Aren't you forgetting the difference between private action and government coercion? Civil liberties as I understand the term involves freedom from the government. When the government threatens to regulate interactions between private parties, that's when civil libertarians should start getting worried. This is particularly true when the interactions are in the form of private communications.
The justification for the FTC's involvement here seems sparse. Websites can only learn about you what you choose to tell your web browser and communications software. Most people recognize no obligation to tell the truth when asked nosey questions by electronic snoopers--they lie to protect their privacy. Moreover, there are lots of private solutions to this supposed problem: You can use Anonymizer or Luckman's Anonymous Cookie to hide your tracks when cruising the web, and you can use encoding (e.g., Pretty Good Privacy-PGP) to ensure that no one misuses your e-mail. And as the Geocities settlement shows, you can enforce existing norms about consumer fraud and misrepresentation.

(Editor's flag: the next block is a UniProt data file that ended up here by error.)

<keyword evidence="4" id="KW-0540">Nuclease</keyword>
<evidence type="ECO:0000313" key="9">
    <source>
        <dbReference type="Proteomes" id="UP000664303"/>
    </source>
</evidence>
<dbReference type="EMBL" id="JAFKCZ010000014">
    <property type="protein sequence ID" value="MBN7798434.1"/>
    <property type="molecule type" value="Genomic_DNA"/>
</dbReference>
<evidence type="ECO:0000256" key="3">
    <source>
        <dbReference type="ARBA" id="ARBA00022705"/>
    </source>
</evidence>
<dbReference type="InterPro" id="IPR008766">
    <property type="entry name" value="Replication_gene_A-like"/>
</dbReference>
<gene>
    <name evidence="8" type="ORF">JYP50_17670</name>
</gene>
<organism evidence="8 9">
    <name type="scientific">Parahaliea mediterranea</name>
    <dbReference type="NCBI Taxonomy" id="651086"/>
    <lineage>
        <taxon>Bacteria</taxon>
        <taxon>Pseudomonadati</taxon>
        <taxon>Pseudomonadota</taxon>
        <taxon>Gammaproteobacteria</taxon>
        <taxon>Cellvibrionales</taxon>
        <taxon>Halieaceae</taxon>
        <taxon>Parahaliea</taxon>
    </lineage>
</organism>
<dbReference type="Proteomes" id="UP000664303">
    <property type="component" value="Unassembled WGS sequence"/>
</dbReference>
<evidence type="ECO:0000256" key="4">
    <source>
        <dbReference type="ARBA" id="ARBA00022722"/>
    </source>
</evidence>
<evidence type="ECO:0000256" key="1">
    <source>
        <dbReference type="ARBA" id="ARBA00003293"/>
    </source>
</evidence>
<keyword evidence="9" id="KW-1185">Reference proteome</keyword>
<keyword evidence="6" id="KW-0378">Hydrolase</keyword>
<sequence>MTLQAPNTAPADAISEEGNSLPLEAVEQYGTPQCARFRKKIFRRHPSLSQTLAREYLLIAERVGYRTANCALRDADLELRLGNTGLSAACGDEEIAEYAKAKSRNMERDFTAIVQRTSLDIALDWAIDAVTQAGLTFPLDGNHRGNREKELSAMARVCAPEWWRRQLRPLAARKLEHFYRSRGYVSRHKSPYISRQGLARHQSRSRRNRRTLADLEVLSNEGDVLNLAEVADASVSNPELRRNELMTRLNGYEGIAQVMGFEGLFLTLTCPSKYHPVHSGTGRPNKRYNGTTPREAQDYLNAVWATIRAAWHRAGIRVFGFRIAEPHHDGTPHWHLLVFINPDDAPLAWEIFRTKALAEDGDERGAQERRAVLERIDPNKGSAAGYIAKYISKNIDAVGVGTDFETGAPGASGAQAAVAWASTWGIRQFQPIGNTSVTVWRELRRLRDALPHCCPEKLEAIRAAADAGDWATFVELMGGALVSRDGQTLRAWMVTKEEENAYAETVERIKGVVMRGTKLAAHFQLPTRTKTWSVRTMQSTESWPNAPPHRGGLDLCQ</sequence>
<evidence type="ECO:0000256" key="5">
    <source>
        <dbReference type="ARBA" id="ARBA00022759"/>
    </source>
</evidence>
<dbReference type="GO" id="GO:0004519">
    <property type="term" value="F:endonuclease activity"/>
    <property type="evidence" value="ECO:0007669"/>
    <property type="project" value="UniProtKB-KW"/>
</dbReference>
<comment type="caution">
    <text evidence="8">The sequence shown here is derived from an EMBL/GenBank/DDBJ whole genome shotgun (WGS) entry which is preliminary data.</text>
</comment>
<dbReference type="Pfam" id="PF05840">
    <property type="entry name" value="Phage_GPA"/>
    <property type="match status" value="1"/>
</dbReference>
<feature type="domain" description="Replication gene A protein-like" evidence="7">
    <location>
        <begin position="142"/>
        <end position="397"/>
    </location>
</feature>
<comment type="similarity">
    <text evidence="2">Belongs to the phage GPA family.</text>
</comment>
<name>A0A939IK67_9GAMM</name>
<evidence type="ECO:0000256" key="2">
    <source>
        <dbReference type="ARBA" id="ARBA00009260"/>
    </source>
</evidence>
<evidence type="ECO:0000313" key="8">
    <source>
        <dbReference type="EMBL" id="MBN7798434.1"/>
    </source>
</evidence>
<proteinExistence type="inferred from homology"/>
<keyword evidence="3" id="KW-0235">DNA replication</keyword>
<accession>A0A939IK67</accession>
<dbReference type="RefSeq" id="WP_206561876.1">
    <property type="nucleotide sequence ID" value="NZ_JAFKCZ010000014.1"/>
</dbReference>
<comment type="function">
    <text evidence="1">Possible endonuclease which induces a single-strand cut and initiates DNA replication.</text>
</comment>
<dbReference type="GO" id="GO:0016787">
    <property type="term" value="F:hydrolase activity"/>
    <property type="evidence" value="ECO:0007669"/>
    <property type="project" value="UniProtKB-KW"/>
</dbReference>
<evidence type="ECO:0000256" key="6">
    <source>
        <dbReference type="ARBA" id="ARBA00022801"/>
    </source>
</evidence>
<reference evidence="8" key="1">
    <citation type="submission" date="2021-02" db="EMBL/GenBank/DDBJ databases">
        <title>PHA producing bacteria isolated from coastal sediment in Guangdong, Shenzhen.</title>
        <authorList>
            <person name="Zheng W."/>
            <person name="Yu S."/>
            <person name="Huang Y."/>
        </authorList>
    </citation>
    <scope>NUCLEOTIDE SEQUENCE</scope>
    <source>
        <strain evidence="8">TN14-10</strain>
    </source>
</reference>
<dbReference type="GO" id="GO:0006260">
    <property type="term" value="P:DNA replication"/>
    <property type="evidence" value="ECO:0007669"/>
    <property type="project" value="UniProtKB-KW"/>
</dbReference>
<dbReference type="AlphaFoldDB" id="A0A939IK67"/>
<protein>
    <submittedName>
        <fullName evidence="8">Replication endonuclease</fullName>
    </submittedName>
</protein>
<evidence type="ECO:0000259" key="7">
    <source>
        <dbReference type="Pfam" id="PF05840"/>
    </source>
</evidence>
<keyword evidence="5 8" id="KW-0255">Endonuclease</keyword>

Let's not always go to Big Brother for the solution. Give freedom a chance to work.
P.S. The answer is neither.